Well, not really. But even I have to call "bullshit" once in a while, even when it involves one of the country's most well respected cycling advocates.
Portland attorney Bob Mionske is a former pro, a former Olympian, and a widely published bicycling advocate. I've never met him, but he seems like a good guy, and I usually find myself screaming "Amen" in response to his writings.
Last week, the L.A. Times published an opinion piece authored by Mionske, which was written in response to the recent sentencing of the violent criminal Dr. Christopher T. Thomson, who attempted to kill cyclists (on more than one occasion) with his car.
I agree 100% with Mionske on his outrage over the fact that it took more than one assault by Thomson to land him in jail. And that the legal system is rigged in favor of motorists over cyclists. And that distracted driving is a menace to everyone.
I do, however, take issue with other points made in his article. For example, he states that:
"...The roads are common spaces, and their use is an ancient right for all -- except motorists.
Referring to the arcane common law doctrine that roads were built for pedestrians, carriages, and (later) bicyclists is not going to win the hearts and minds of most people. Yes, that it how it was back in the day. These days, most roads are built for cars and, in enlightened areas, they are built for mixed use (cars, bikes, and pedestrians). Our country's transportation priorities are severely flawed. Our car culture is unsustainable. But, arguing with a straight face about the bicycle's superior right to the road over cars in 2010 just makes you look out of touch and compromises your credibility with the readers you are trying to persuade.
He also says that:
"...Every cyclist you see on the road represents one less car contributing to congestion. Yes, you may occasionally have to slow down for a few seconds, but those few seconds are offset by the time you save for every car that is not on the road ahead of you. Cyclists also neither consume gasoline nor contribute to climate change, and they cause far less wear and tear on the road than cars. These are benefits that accrue directly to motorists in the form of less demand for limited resources, driving regulations and limited tax dollars."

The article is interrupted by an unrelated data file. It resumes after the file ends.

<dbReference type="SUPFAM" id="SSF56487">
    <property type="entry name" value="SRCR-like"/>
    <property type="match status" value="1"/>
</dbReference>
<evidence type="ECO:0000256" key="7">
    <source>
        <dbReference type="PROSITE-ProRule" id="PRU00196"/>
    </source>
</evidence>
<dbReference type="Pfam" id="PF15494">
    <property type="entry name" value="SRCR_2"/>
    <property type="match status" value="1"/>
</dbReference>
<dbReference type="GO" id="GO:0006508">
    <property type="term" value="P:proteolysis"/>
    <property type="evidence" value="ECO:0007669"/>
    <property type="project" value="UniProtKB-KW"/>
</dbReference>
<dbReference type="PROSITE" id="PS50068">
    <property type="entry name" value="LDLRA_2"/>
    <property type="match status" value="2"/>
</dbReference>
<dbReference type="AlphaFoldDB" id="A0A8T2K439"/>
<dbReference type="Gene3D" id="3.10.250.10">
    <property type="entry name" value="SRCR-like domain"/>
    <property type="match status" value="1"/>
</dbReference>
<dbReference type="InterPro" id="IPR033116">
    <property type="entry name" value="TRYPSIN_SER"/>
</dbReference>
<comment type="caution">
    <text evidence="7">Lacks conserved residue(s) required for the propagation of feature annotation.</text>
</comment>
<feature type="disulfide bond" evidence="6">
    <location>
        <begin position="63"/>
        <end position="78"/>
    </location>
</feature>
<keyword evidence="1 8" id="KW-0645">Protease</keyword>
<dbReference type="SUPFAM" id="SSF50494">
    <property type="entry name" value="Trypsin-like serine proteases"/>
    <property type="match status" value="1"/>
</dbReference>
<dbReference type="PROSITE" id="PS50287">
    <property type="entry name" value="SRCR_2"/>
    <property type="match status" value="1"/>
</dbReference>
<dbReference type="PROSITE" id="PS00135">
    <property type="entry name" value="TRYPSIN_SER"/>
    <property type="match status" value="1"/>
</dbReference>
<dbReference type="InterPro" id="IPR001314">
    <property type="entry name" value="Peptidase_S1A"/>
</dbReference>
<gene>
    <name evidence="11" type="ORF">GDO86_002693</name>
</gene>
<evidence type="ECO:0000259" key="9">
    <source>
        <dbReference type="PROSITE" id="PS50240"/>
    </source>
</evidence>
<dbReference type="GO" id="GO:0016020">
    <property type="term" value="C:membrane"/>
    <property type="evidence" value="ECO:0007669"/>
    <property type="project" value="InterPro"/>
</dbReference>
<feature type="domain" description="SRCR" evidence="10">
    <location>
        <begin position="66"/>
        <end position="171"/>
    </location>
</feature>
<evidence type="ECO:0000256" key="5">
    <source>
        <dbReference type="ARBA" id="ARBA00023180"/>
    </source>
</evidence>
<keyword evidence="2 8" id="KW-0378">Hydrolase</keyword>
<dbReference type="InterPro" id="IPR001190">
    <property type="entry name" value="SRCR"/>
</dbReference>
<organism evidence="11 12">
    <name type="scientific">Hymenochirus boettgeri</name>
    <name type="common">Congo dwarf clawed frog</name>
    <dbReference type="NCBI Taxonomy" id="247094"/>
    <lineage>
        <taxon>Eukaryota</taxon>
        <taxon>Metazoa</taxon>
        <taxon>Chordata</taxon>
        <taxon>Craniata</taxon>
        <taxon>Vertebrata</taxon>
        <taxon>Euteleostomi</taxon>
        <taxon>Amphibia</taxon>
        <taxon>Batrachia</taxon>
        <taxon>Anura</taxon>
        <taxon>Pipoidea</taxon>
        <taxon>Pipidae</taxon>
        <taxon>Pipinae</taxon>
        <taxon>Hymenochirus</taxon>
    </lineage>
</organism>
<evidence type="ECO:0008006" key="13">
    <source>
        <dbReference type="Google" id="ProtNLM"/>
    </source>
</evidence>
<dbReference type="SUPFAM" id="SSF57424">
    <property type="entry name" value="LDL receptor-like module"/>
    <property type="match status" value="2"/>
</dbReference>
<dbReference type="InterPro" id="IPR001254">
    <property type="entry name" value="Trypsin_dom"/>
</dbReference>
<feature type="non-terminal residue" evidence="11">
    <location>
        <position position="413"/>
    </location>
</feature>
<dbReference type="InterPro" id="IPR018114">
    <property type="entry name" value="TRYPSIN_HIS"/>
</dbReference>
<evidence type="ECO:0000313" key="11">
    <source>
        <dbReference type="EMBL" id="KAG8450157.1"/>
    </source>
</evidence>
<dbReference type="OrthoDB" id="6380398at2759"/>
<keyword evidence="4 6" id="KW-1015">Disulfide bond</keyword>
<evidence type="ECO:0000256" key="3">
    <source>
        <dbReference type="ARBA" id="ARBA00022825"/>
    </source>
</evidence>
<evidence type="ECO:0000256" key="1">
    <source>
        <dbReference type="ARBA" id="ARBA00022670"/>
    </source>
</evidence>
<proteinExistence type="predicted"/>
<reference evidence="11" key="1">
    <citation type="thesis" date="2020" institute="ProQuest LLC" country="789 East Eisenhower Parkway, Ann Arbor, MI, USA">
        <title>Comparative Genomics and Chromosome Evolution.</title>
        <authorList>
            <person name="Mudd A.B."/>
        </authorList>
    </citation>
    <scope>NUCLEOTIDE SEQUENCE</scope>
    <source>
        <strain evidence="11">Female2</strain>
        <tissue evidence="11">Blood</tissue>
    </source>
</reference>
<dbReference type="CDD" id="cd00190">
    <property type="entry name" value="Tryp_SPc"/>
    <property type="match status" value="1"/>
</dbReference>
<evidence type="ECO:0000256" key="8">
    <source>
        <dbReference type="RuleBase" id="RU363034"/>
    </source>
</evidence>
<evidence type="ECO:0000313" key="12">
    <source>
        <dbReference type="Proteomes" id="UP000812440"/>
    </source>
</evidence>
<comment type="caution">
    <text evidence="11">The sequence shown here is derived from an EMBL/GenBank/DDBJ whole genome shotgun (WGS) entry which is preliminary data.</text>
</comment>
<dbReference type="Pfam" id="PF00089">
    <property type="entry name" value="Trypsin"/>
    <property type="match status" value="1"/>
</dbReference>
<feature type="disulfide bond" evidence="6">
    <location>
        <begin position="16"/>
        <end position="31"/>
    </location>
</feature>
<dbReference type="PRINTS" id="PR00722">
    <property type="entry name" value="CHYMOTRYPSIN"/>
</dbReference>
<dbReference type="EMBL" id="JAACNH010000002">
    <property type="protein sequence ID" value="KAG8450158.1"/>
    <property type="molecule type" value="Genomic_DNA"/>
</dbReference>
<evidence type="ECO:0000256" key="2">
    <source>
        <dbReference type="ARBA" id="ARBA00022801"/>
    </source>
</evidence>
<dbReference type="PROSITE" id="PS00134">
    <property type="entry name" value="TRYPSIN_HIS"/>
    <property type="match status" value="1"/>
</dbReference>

So true, if only cycling was limited to utilitarian purposes.
This is an area where recreational cyclists and racers are routinely dishonest with themselves. I will freely admit that my involvement in cycling has done more harm than good for the environment. The environmental benefits of any commuting or errand running I do by bike are highly outweighed by my driving to races all over creation, driving to bike shops, driving to (some but not many) rides, and the stupid amount of resource intensive food I eat when doing high volume training. I'm pretty sure that the same can be said for the vast majority of cyclists who own cars. For example, the local bike paths around here are very crowded during the warmer months. And so are their parking lots.
The issues of safe cycling and bicycle advocacy are dear to my heart. Let's try to keep the movement going forward by only using honest arguments and refrain from the type of insincere rhetoric reserved for political campaigns and recent Congressional debates.